Happy September, Azuka! Hope you had a fantastic long weekend. Here on the East Coast, we can already feel as the cool autumn breezes start drifting in, a welcome freshness from the heat of the summer...hoo hoo! As if, huh? Speaking of geography -- I mean, I said “East Coast.” That’s kind of what I’m going with. Speaking of that -- Kevin “Carmen Sandiego” Glaccum is traversing a map of Europe with a big red line following him, Raiders-style, faster than I can keep up! Mixin’ pop culture metaphors a bit there, I know, but -- what can I say? I’m like Spider-Man in Infinity War. Should I stop? I should stop.
These next two blogs are actually the last in Kevin’s journey. It’s been so exciting archiving them for you. But enough from me. Kevin, as always -- take it away!
"Greetings from Europe. If you’ve been following some of my adventures you know I’ve moved on from Spoleto and I’m now in Edinburgh at the Fringe…but there was one more part of my trip to Umbria that I wanted to share.
After two weeks of directing symposium we had a little break, then moved into the Playwrights Workshop. Not everyone there attended both sessions, so I got to meet a whole new group of people, mostly playwrights, which was great -- and VERY different from the directors group! As a whole, the playwright group was a bit older and far quieter than the directors! I guess it’s all that time spent alone in front of a computer. Also, the days were set up very differently, with a three-hour session in the morning with a Master Playwright; then the afternoon was put aside for people to write. The sessions also took place at a new location, a hotel atop a mountain in the small town of Monteluco…so we all slept, ate and wrote in the same quiet, idyllic location.
The workshop was run by Migdalia Cruz, a well known and respected playwright, whose work I’m sorry to say I was not familiar with. Migdalia studied with the legendary Maria Irene Fornes, whose work I also didn’t know. (I read Fornes’ Fefu and Her Friends during the workshop, and I must admit I didn’t really get it) Migdalia’s sessions were amazing. She started everyone off with a physical warm up, and continually referred to the playwrights as warriors preparing to do battle with the page! Her workshop had a very strong spiritual element to it as well. She continually referenced contacting our ancestors, letting them into the process to help guide our writing. In fact, Migdalia has Samoan ancestry, so during the physical warm-up, all of the exercises were done in series of 8, a number sacred to the Samoans. We finished each warm up by pushing away evil spirits and welcoming in good ones. We’d then sit on the floor while she read a selection of poetry to us, all really beautiful and inspiring words.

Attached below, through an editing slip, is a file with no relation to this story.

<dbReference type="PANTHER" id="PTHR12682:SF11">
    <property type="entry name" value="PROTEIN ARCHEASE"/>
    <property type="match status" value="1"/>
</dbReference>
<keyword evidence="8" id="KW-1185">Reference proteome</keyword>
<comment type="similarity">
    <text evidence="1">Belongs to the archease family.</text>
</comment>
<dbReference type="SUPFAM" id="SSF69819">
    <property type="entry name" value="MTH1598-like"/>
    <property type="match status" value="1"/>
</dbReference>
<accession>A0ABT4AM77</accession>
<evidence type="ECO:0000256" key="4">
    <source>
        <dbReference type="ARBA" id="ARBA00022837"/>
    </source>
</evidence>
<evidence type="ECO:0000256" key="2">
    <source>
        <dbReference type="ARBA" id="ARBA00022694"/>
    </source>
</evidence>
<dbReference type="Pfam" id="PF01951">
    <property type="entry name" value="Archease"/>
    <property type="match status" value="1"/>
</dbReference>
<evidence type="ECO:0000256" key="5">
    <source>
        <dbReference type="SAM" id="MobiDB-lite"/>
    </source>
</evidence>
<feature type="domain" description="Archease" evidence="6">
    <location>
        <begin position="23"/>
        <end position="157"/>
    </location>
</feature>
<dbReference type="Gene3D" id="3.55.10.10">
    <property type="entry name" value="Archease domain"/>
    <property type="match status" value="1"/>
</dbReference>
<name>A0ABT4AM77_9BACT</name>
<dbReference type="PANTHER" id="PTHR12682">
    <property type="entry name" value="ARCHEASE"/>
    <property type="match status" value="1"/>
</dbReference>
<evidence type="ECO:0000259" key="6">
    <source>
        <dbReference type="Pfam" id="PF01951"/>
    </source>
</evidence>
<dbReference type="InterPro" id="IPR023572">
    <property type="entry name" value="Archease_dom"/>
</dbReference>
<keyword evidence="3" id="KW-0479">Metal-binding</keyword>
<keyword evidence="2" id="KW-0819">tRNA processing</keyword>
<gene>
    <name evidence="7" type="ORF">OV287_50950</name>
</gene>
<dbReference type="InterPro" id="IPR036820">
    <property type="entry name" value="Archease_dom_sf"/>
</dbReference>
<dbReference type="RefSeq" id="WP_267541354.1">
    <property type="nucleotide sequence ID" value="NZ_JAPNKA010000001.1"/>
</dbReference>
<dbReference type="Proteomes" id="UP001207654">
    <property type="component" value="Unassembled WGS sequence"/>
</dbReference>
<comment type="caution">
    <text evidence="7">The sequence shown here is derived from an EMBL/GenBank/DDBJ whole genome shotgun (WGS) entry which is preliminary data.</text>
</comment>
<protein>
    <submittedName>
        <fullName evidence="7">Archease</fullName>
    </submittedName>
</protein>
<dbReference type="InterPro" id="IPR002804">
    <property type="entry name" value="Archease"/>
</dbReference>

The actual writing portion of this was conducted around a large table, with all fifteen of us there. One of the playwrights, Victor Lesniewski, who has an MFA from the New School, described what we did as Method Writing, and it’s an apt description. We would sit around the table and close our eyes. Migdalia would then ask us to envision a place, usually from our youth, with a specific prompt: envisioning an ancestor who we may or may not have know, who was alive or had passed on; a time when we were hurt either physically or emotionally etc. Then we would start to clearly envision this time and place, and she would prompt us with more details—what was the light like? What time of day was it? Inside or outside? Was there a smell? Once we had very clearly seen this place in our minds eye should would say, “now take yourself out of there and put in one of your characters, and start a scene with this line…” and she would provide the opening line of dialogue. From there we would start to craft a scene, and she would continue to provide prompts, ‘there’s a newspaper there’, ‘a sudden noise is heard either inside or outside’ ‘here’s another line of dialogue’. You could choose to use the prompts or ignore them, depending on where your scene was going. Having never done ANYTHING like this before I found the entire process thrilling! It was amazing where my mind was going based on her suggestions. Unlike some of the other attendees, I had no agenda for this workshop. I wasn’t there trying to start or finish a play, I was just there for the experience. After a time we would have the option of reading aloud what we had just written. What was amazing to me was the incredible number of directions these prompts had taken people…from heartfelt memories to absurd circumstances; there was a little bit of everything.
And yes, I wrote a few scenes. Nothing that will ever see the light of day, but the experience of trying to write dialogue, create characters and believable situations is one that will stay with me. I have SO much respect for all of the playwrights I’ve worked with and will work with in the future…writing plays is HARD!
Next stop Edinburgh!"
As a hopeful playwright myself, I was excited to hear about this part of the trip. I don’t know about never seeing the light of day, Kevin -- I’d love to see some of your stuff! I’m working on a little somethin’ somethin’ right now. Maybe we can trade notes. It is amazing the different directions writing can take -- often even a singular subject can be handled tragically, absurdly, hilariously; all it takes it the right voice to find it.
Very shortly, I’ll publish the FINAL INSTALLMENT in Kevin’s quest -- the great Fringe Edinburgh! As always -- stay tuned, Azuka followers! And bundle up against those harsh fall winds.